Teacher: Matthew Little

Environmental Science 12

Lesson 1:

Nature Walk

Lesson Time: 60+ minutes, lesson time does not include extensions, adaptations or potential scaffolding requirements.

Lesson Overview

This lesson is a guided nature walk in which students are introduced to invasive, non-invasive, indigenous and non-indigenous plants. If the instructor is not a naturalist, students can refer to regional field guides – these guides can be used to facilitate a photo scavenger hunt. Students are introduced to the important ecological impact of invasive species from the perspective of their local ecology. Students can begin to develop an understanding for the implications of a garden which uses indigenous plant species.

Teaching Summary

1. Attendance
2. Shape of the Lesson

3. Defining Invasives, a personal story
4. Search and Destroy
5. Taking Note

6. Wrap-up
7. Extension

Lesson Objectives

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Students Will:

  • Observe indigenous, non-indigenous, invasive and non-invasive plants
  • Search out invasive species in a local park or green space
  • Take note of the unique ecology of invasive species
Core Competencies:

________ Highlighting applicable curricular competencies and content
________ Evidence for selection, generated with input from sample “I” statements in curricular draft documents


  1. Connect and engage with others (to share and develop ideas)
  • Opportunity to share previous knowledge of invasive species
  • Students can share and develop their ideas about the ecology surrounding invasive species
  1. Acquire, interpret and present information (include inquiries)
  • Students acquire information about the positioning and prevalence of invasive species in their community
  1. Collaborate to plan, carry out and review constructions and activities
  2. Explain, recount and reflect on experience and accomplishments


Creative Thinking

  1. Novelty and value
  2. Generating ideas
  3. Developing ideas

Critical Thinking

  1. Analyze and critique
  2. Question and investigate
  • Students question and investigate the prevalence and effects of invasive species on their local ecosystem.


Positive Personal and Cultural Identity

  1. Relationships and cultural contexts
  2. Personal values and choices
  3. Personal strengths and abilities

Personal Awareness and Responsibilities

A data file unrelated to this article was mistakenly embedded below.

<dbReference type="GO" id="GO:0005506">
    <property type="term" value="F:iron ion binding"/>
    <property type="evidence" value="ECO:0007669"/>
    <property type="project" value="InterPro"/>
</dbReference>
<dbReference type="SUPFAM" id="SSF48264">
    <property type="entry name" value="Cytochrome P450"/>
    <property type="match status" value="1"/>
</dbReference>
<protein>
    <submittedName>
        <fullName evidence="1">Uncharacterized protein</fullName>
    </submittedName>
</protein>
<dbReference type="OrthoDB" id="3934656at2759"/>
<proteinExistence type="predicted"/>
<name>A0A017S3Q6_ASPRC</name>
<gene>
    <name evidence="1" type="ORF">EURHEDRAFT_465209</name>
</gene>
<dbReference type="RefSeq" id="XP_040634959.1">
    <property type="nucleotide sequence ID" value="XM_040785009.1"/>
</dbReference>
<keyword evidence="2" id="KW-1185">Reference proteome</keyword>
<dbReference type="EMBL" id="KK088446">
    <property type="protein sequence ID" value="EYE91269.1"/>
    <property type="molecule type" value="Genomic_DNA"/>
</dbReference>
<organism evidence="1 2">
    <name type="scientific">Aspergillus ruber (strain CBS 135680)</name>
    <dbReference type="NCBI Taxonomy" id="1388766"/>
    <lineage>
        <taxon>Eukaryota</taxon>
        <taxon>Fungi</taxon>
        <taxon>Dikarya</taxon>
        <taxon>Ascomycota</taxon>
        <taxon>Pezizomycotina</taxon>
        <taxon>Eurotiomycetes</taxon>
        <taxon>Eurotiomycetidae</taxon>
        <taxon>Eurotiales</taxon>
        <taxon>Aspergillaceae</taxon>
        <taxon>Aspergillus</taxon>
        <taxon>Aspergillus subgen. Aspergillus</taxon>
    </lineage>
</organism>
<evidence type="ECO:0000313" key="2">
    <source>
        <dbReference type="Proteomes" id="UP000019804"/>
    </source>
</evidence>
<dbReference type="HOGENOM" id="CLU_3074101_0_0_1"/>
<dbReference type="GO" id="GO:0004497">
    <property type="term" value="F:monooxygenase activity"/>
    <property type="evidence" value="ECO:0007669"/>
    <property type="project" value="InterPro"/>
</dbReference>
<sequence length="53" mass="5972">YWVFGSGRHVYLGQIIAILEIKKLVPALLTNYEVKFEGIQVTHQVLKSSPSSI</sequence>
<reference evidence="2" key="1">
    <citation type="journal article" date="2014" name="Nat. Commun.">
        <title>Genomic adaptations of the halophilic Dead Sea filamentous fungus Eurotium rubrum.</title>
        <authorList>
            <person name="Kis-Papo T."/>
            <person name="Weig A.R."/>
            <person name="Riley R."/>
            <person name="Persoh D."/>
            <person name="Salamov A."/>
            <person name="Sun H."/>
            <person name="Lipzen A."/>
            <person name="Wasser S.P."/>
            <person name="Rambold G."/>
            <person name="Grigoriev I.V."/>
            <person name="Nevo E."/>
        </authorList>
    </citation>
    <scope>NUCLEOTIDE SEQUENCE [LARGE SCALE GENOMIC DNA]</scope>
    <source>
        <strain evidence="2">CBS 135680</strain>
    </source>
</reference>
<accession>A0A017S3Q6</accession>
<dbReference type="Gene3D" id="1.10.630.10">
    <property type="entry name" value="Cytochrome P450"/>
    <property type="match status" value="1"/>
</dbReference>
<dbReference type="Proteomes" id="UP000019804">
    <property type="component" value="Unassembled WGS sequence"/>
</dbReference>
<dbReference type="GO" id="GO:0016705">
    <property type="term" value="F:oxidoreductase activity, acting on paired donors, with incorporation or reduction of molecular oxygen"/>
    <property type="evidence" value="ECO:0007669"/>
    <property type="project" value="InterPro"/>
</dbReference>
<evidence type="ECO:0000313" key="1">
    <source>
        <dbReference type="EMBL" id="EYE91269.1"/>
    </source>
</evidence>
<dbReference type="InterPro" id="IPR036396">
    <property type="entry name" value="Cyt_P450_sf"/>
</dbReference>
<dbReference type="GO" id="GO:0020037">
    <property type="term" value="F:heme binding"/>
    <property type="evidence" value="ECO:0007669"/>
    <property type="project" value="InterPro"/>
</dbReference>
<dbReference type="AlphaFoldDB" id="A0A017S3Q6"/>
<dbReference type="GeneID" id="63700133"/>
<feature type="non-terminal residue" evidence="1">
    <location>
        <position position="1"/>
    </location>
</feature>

1. Self-determination
  2. Self-regulation
  3. Well-being

Social Responsibilities

  1. Contributing to community and caring for the environment
  • Students begin to develop a sense of how limiting the introduction of invasive species and by actively managing invasive species, students can make an environmental difference.
  1. Solving problems in peaceful ways
  2. Valuing diversity
  3. Building relationships
First Peoples Principles:

Learning ultimately supports the well-being of the self, the family, the community, the land, the spirits, and the ancestors.

  • This lesson begins to develop a sense of the local ecology, and the health of that ecology. This makes an effective starting point in which students can begin to help manage land.
  • Students can make a connection with their local green space / park.

Learning is holistic, reflexive, reflective, experiential, and relational (focused on connectedness, on reciprocal relationships, and a sense of place).

  • This lesson develops a sense of place by exploring the local ecology – rather than learning about it in the abstract setting of the classroom.

Big Idea Focus:

Global Environmental Changes

  • Students are introduced to the ‘number 2’ driver of global ecological change (next to global warming): invasive species

Curricular Competency Focus:

Questioning and Predicting: Make observations aimed at identifying their own questions, including increasingly abstract ones, about the natural world

  • Students, in observing invasive species in their local environment, are given the latitude to ask questions about the significance of that fact

Processing and analyzing data and information: Experience and interpret the local environment

  • Students explore their local environment, roughly determining where the various plant species have originated

Curricular Content Focus:

Land Use and Sustainability: Land management and personal choices

  • Students are introduced to invasive species management as part of land management



  • Discussion responses to walk prompts
  • Difficulty / ease with which invasives etc. are identified
  • Depth of reflection in final class discussion

Adaptation / Modification:

This section contains videos and resources that may inspire you to adapt this activity in a way that works for you, including the use of a invasive species app and community (park/greenspace) invasive species mapping.

Invasive Species Mapping
Report a Weed App
The mobile Report-a-Weed BC app is available free of charge for iPhone and Android platforms. It lets you report weed sightings anywhere in BC, in just a few simple steps. Your report will go to a BC invasive plant specialist, who will coordinate follow-up activities with the appropriate local authorities.”

Report-a-Weed and Report-Invasives-BC


Invasive Plant Bingo